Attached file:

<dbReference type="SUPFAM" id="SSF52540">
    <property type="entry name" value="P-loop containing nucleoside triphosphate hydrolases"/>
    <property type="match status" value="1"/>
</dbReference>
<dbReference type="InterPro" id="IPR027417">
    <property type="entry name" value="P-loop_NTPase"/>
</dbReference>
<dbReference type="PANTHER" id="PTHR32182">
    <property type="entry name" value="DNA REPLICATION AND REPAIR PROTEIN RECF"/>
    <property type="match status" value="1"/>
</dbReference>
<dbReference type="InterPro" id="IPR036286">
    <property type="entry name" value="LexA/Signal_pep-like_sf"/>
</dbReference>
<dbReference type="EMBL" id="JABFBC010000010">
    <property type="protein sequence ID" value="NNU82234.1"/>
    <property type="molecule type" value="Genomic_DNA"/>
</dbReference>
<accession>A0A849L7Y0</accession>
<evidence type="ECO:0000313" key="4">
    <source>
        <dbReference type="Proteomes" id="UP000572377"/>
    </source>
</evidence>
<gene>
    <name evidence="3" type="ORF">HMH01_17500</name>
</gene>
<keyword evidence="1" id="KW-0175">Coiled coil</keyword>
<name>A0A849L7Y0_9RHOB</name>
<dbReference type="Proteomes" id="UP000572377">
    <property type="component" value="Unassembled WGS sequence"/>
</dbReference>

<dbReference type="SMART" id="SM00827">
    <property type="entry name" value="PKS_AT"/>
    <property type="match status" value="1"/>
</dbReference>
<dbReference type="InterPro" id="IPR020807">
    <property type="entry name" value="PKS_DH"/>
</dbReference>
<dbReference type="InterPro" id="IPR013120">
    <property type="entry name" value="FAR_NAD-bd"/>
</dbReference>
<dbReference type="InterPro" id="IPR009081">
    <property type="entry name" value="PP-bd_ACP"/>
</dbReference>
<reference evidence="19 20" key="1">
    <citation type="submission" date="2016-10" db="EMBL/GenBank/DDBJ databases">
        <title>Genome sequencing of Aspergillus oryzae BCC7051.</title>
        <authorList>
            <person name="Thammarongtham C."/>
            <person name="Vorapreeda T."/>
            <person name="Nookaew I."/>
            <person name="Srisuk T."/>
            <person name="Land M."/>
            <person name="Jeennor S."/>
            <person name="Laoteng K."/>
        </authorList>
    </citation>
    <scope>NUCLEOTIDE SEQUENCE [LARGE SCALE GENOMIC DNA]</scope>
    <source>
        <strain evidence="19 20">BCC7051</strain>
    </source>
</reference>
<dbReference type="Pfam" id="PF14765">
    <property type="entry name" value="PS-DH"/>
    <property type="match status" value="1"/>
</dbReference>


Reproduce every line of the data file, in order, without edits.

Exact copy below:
<dbReference type="SUPFAM" id="SSF52540">
    <property type="entry name" value="P-loop containing nucleoside triphosphate hydrolases"/>
    <property type="match status" value="1"/>
</dbReference>
<dbReference type="InterPro" id="IPR027417">
    <property type="entry name" value="P-loop_NTPase"/>
</dbReference>
<dbReference type="PANTHER" id="PTHR32182">
    <property type="entry name" value="DNA REPLICATION AND REPAIR PROTEIN RECF"/>
    <property type="match status" value="1"/>
</dbReference>
<dbReference type="InterPro" id="IPR036286">
    <property type="entry name" value="LexA/Signal_pep-like_sf"/>
</dbReference>
<dbReference type="EMBL" id="JABFBC010000010">
    <property type="protein sequence ID" value="NNU82234.1"/>
    <property type="molecule type" value="Genomic_DNA"/>
</dbReference>
<accession>A0A849L7Y0</accession>
<evidence type="ECO:0000313" key="4">
    <source>
        <dbReference type="Proteomes" id="UP000572377"/>
    </source>
</evidence>
<gene>
    <name evidence="3" type="ORF">HMH01_17500</name>
</gene>
<keyword evidence="1" id="KW-0175">Coiled coil</keyword>
<name>A0A849L7Y0_9RHOB</name>
<dbReference type="Proteomes" id="UP000572377">
    <property type="component" value="Unassembled WGS sequence"/>
</dbReference>

<dbReference type="SMART" id="SM00827">
    <property type="entry name" value="PKS_AT"/>
    <property type="match status" value="1"/>
</dbReference>
<dbReference type="InterPro" id="IPR020807">
    <property type="entry name" value="PKS_DH"/>
</dbReference>
<dbReference type="InterPro" id="IPR013120">
    <property type="entry name" value="FAR_NAD-bd"/>
</dbReference>
<dbReference type="InterPro" id="IPR009081">
    <property type="entry name" value="PP-bd_ACP"/>
</dbReference>
<reference evidence="19 20" key="1">
    <citation type="submission" date="2016-10" db="EMBL/GenBank/DDBJ databases">
        <title>Genome sequencing of Aspergillus oryzae BCC7051.</title>
        <authorList>
            <person name="Thammarongtham C."/>
            <person name="Vorapreeda T."/>
            <person name="Nookaew I."/>
            <person name="Srisuk T."/>
            <person name="Land M."/>
            <person name="Jeennor S."/>
            <person name="Laoteng K."/>
        </authorList>
    </citation>
    <scope>NUCLEOTIDE SEQUENCE [LARGE SCALE GENOMIC DNA]</scope>
    <source>
        <strain evidence="19 20">BCC7051</strain>
    </source>
</reference>
<dbReference type="Pfam" id="PF14765">
    <property type="entry name" value="PS-DH"/>
    <property type="match status" value="1"/>
</dbReference>